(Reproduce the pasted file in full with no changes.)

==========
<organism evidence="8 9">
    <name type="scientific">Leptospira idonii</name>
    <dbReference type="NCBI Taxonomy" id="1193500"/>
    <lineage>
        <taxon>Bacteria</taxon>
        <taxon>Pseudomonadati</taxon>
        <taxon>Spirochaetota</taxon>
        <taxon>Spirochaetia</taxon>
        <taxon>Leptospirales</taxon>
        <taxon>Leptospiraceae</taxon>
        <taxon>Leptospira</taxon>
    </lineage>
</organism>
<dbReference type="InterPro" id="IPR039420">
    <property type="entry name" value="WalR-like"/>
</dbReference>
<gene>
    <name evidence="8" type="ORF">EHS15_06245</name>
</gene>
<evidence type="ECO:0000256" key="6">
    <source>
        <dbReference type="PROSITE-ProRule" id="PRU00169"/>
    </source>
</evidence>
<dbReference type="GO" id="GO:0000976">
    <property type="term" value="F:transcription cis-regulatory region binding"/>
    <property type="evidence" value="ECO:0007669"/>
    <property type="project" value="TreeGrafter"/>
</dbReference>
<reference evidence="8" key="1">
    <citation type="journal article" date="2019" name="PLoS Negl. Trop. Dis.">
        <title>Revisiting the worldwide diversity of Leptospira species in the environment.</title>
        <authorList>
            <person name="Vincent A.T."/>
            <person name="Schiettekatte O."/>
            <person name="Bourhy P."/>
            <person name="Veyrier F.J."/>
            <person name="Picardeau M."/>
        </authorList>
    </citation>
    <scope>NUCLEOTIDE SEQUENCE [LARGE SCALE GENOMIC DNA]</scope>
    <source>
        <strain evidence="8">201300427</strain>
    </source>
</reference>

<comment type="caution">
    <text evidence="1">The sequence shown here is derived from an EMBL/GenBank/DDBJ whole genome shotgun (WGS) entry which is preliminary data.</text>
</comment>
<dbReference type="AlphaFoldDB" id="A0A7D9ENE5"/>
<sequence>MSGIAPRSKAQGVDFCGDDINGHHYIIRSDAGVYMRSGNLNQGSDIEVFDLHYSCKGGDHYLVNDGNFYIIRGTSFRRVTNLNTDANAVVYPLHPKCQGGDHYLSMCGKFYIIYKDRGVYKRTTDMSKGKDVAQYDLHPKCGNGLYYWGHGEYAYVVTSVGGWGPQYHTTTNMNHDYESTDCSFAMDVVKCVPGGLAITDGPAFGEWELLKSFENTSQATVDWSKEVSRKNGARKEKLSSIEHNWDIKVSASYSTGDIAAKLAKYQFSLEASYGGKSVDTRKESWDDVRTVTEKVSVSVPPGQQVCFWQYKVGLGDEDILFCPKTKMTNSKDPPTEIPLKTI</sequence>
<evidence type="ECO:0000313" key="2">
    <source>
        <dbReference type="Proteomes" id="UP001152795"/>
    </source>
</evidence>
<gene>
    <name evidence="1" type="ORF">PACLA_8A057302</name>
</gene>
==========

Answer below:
<organism evidence="8 9">
    <name type="scientific">Leptospira idonii</name>
    <dbReference type="NCBI Taxonomy" id="1193500"/>
    <lineage>
        <taxon>Bacteria</taxon>
        <taxon>Pseudomonadati</taxon>
        <taxon>Spirochaetota</taxon>
        <taxon>Spirochaetia</taxon>
        <taxon>Leptospirales</taxon>
        <taxon>Leptospiraceae</taxon>
        <taxon>Leptospira</taxon>
    </lineage>
</organism>
<dbReference type="InterPro" id="IPR039420">
    <property type="entry name" value="WalR-like"/>
</dbReference>
<gene>
    <name evidence="8" type="ORF">EHS15_06245</name>
</gene>
<evidence type="ECO:0000256" key="6">
    <source>
        <dbReference type="PROSITE-ProRule" id="PRU00169"/>
    </source>
</evidence>
<dbReference type="GO" id="GO:0000976">
    <property type="term" value="F:transcription cis-regulatory region binding"/>
    <property type="evidence" value="ECO:0007669"/>
    <property type="project" value="TreeGrafter"/>
</dbReference>
<reference evidence="8" key="1">
    <citation type="journal article" date="2019" name="PLoS Negl. Trop. Dis.">
        <title>Revisiting the worldwide diversity of Leptospira species in the environment.</title>
        <authorList>
            <person name="Vincent A.T."/>
            <person name="Schiettekatte O."/>
            <person name="Bourhy P."/>
            <person name="Veyrier F.J."/>
            <person name="Picardeau M."/>
        </authorList>
    </citation>
    <scope>NUCLEOTIDE SEQUENCE [LARGE SCALE GENOMIC DNA]</scope>
    <source>
        <strain evidence="8">201300427</strain>
    </source>
</reference>

<comment type="caution">
    <text evidence="1">The sequence shown here is derived from an EMBL/GenBank/DDBJ whole genome shotgun (WGS) entry which is preliminary data.</text>
</comment>
<dbReference type="AlphaFoldDB" id="A0A7D9ENE5"/>
<sequence>MSGIAPRSKAQGVDFCGDDINGHHYIIRSDAGVYMRSGNLNQGSDIEVFDLHYSCKGGDHYLVNDGNFYIIRGTSFRRVTNLNTDANAVVYPLHPKCQGGDHYLSMCGKFYIIYKDRGVYKRTTDMSKGKDVAQYDLHPKCGNGLYYWGHGEYAYVVTSVGGWGPQYHTTTNMNHDYESTDCSFAMDVVKCVPGGLAITDGPAFGEWELLKSFENTSQATVDWSKEVSRKNGARKEKLSSIEHNWDIKVSASYSTGDIAAKLAKYQFSLEASYGGKSVDTRKESWDDVRTVTEKVSVSVPPGQQVCFWQYKVGLGDEDILFCPKTKMTNSKDPPTEIPLKTI</sequence>
<evidence type="ECO:0000313" key="2">
    <source>
        <dbReference type="Proteomes" id="UP001152795"/>
    </source>
</evidence>
<gene>
    <name evidence="1" type="ORF">PACLA_8A057302</name>
</gene>